Planning, Persistence, Diligence
“Great fortunes depend on luck, small fortunes depend on diligence.” — Chinese proverb
“We should live as though our life would be both long and short.” — Bias
You may gamble and get lucky, but it’s probably wise to not count on it. Persistent and diligent investment management will be a safety net and can in fact create a small fortune over time. These same strategies will also help preserve great fortunes for those who have created them. Planning is essential in both cases and I encourage everyone to leverage the financial planning resources I have available. Live today as if it is your last, but plan for a long life as well.
“If you wish to know the road up the mountain, ask the man who goes back and forth on it.” — Zenrin
“When you drink from the spring, be thankful of the source.” — Chinese proverb
In the 15 years I have been providing financial advice, I have been up and down the mountain many times with clients and professional colleagues, in symposiums, and through certification and continuing education. With all that, I am thankful for my clients, the things we share, and the work I do for you and your families. All of this boils down to our reason for working together: to protect and benefit the people we love.
2017 Q4 Index Review
(Table disclosures and http://worthpointeinvest.com/disclaimer/) performance for periods greater than one year are annualized. Selection of funds, indices and time periods presented are chosen by the client’s advisor. Indices are not available for direct investment and performance does not reflect expenses of an actual portfolio. Past performance is not a guarantee of future results. Russell data copyright © Russell Investment Group 1995-2013, all rights reserved. The S&P data are provided by Standard & Poor’s Index Services Group. MSCI data copyright © MSCI 2013, all rights reserved. Barclays Capital data provided by Barclays Bank PLC.)
The final quarter of 2017 turned out to be very similar to what we saw in Q3: healthy positive returns across the board. As in Q3, Emerging Markets led the indicated equity indexes in Q4, with a 7.5% return. One of the thematic changes in Q4 from Q3 is that the S&P 500 beat the Russell 2000 in Q4; the opposite was true in Q3.
Simply put, Q4 was a quarter full of good news: U.S. factory activity hit 13- year highs, the IMF raised the 2018 global economic outlook, U.S. hiring was at a sweet spot in December and inflation seems relatively in check.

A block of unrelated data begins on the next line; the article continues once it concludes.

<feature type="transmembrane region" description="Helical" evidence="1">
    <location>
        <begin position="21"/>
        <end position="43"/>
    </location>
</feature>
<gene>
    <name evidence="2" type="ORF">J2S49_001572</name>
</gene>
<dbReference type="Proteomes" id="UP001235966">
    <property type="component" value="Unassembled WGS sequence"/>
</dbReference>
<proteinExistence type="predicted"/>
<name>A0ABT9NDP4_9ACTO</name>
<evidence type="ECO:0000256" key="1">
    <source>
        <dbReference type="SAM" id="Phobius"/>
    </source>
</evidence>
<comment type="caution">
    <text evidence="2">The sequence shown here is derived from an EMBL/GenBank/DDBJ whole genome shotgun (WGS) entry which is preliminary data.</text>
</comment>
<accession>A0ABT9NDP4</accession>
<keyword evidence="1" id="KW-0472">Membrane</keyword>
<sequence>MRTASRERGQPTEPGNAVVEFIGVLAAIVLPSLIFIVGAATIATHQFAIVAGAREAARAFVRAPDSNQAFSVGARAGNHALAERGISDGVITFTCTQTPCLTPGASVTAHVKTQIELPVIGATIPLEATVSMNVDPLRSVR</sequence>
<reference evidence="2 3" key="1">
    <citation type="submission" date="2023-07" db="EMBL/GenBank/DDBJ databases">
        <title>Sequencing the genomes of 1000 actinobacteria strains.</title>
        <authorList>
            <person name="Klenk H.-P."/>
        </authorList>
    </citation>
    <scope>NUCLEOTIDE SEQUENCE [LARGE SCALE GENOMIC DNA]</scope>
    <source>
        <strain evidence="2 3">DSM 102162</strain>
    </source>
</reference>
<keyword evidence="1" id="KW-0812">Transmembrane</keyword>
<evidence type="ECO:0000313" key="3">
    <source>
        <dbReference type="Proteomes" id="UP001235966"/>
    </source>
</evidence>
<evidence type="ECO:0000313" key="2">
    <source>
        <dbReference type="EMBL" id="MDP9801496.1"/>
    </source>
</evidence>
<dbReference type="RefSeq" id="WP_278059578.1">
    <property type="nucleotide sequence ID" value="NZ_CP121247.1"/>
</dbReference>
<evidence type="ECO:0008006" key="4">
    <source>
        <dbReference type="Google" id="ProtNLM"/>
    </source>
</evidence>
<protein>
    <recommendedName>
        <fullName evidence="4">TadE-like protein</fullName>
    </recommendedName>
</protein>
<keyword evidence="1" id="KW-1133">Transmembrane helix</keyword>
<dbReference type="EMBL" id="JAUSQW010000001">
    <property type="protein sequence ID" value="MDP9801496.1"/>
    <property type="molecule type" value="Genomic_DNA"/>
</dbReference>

Last year — 2017 — turned out to be a banner year for investors who were able to fully participate in the markets. Even bondholders did well, especially if they were globally diversified as noted by the Global Agg Bond Index (unhedged), which returned 7.39% for investors in 2017.
Three interest-rate hikes (March, June, and December) signaled the Federal Reserve’s improving confidence in the U.S. economy and resulted in a federal-funds rate that rose above 1% for the first time since September 2008. The Feds’ paring back of its balance sheet was done with minimal volatility and the economic optimism was further fueled by serious tax cuts in the U.S. and recovering oil prices across the globe.
At some point, the markets will have absorbed all the optimism of future opportunities and prices will level and correct. But for the multitude of asset classes represented in a well-diversified portfolio, this equilibrium and those corrections will happen at different times and different magnitudes, which creates opportunities and reaffirms the complexity of trying to time investment decisions for more than 12,000 securities around the world.
So, some words of investment wisdom as we look forward to 2018: ensure you have the proper equity exposure in your portfolio to capture the rewards of risk, but don’t forget to ensure the appropriate fixed income exposure to help insulate against the volatility of risk, which is sure to come.